When a Selectboard receives a rare, voter-initiated, 1000+ signature petition to alter the Town Charter, one would expect members to be curious about the issue they might have missed or ignored.

Instead, our Selectboard opened the first of two public hearings with, and then published in the Essex Reporter, seven concerns their Chair asserted “had been received”.

Had the petition’s authors been approached, we would have gladly addressed each topic. But the Selectboard did not take the opportunity to engage with us; the members “glossed over [it] intentionally” according to the Chair, revealed later by a public records request.

The seven stated concerns:

  • “Confusion over who votes for who”.
  • “Possible over/under representation.”
  • “Even numbered board.”
  • “How to break a tie.”
  • “Legality of districts.”
  • “Transition to new board.”
  • “Legislative approval required.”

Confusion over who votes for who. It’s 3 representatives from and by the Village and 3 representatives from and by the TOV. Just like the elections for 4 + 4 School Board Members.

Possible over/under representation. The Selectboard assumes the TOV is being represented by at-large representatives. However, if the TOV were getting anything more than lip service from these members, our Selectboard wouldn’t be attempting to shift Village taxes onto the TOV without securing some concessions.

Our Selectboard apparently believes that having 3 people dedicated to representing TOV interests, as per the Charter Change, is somehow less ideal than currently having 5 town-wide representatives in name only.

Even numbered board. Nothing in Vermont statute prevents it. In fact, our School Board is even-numbered and recently voted 4.5 to 4.5 on a motion, as reported at the public hearing. (The two Westford members each have a one-half vote).

Given our history, anything other than an even-numbered board in Essex will perpetuate the animosity caused by one part of town controlling the agenda at the expense of the other.

How to break a tie. Robert’s rules contain the procedure. Besides, what happens now when one Selectboard member is absent or recuses, making the odd-board an even one? (That’s how.)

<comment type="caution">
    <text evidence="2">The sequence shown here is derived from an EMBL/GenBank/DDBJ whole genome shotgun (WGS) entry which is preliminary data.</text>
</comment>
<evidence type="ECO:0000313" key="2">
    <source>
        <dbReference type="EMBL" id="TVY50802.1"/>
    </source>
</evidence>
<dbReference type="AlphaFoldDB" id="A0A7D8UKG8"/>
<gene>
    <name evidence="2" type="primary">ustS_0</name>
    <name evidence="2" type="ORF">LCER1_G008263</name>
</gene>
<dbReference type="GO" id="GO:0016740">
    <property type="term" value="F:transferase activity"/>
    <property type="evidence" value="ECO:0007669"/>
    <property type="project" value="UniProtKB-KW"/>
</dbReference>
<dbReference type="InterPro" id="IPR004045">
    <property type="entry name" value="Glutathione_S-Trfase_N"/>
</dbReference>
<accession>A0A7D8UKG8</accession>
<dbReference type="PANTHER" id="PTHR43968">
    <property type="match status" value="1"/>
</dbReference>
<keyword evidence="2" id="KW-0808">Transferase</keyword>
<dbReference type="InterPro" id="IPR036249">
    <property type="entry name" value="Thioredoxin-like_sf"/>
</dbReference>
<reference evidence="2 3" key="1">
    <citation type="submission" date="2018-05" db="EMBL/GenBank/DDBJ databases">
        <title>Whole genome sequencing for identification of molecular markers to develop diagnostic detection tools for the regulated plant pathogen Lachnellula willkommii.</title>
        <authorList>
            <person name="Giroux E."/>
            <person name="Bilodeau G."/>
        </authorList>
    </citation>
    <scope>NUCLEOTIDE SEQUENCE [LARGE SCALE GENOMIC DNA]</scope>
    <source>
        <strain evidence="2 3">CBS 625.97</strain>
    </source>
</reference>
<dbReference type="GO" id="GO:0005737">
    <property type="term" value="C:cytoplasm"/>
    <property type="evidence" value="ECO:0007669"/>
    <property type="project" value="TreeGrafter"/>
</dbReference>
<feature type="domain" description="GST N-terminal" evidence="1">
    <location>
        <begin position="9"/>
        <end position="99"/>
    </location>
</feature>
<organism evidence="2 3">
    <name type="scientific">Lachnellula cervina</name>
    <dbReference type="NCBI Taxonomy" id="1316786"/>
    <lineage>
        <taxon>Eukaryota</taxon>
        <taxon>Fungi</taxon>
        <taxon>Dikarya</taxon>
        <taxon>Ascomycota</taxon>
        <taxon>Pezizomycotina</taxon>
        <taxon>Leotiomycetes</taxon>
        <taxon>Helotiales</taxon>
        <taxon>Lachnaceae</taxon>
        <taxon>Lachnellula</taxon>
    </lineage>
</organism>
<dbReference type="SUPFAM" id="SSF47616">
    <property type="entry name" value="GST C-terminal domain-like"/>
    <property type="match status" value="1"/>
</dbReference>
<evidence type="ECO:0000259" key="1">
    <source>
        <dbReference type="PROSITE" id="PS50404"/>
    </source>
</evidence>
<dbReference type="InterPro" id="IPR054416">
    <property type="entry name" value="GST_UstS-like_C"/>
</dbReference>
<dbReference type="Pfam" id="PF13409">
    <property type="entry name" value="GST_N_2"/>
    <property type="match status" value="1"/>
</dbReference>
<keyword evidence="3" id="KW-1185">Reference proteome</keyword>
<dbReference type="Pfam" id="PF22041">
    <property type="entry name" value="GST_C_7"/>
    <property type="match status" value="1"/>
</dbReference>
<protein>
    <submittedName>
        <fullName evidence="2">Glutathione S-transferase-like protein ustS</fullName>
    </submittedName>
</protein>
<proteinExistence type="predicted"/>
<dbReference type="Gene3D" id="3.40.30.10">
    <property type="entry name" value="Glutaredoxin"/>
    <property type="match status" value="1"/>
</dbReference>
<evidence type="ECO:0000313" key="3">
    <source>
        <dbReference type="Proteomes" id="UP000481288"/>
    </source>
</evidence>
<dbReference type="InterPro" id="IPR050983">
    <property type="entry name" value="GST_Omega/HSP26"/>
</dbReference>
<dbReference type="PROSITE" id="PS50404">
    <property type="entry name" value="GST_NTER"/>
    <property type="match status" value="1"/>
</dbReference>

Here’s a thought. An occasional tie may be exactly what we need! When something isn’t working for all board members, it’s time to try something different. Try another approach.

Legality of districts. These very same districts, with no redistricting plan, are included in the 2020 Merger Plan. Our Selectboard voted unanimously last month to use that hybrid representation model for the first seven years of a merged entity. No legality concerns arose.

Regardless, both districts are surrounded by statutorily-defined boundaries. EWSD uses these Village and TOV districts, too, to populate our School Board.

Transition to new board. The Town Charter says: “the terms of the presently elected Selectmen shall not be modified”.

Once the Charter Change is approved by the legislature, instantly there is a vacant seat. It would be filled by someone from the under-represented district at the next annual meeting. As at-large board members’ terms expire, new members would be elected from and by the underrepresented district, until all at-large members terms are expired. Simple!

Legislative approval required. True, and let’s leave it to the legislature rather than second- guess how it will respond to a voter-initiated and -approved charter change. The legislature will determine the appropriateness of the request.

Maybe it would be best if our Selectboard remained neutral. Right now, the Selectboard “doth protest too much”.

About the public records request. At the first public hearing, the Selectboard Chair read into the record the above concerns received from “Staff, Selectboard Members, and residents from all corners of the Town and Village”.

Having learned to “trust and then verify”, we filed a public records request to confirm the sources. The records showed just one of the seven concerns came from someone besides the Chair — a fellow Selectboard member. The rest were solicited.

Ken Signorello & Irene Wrenner

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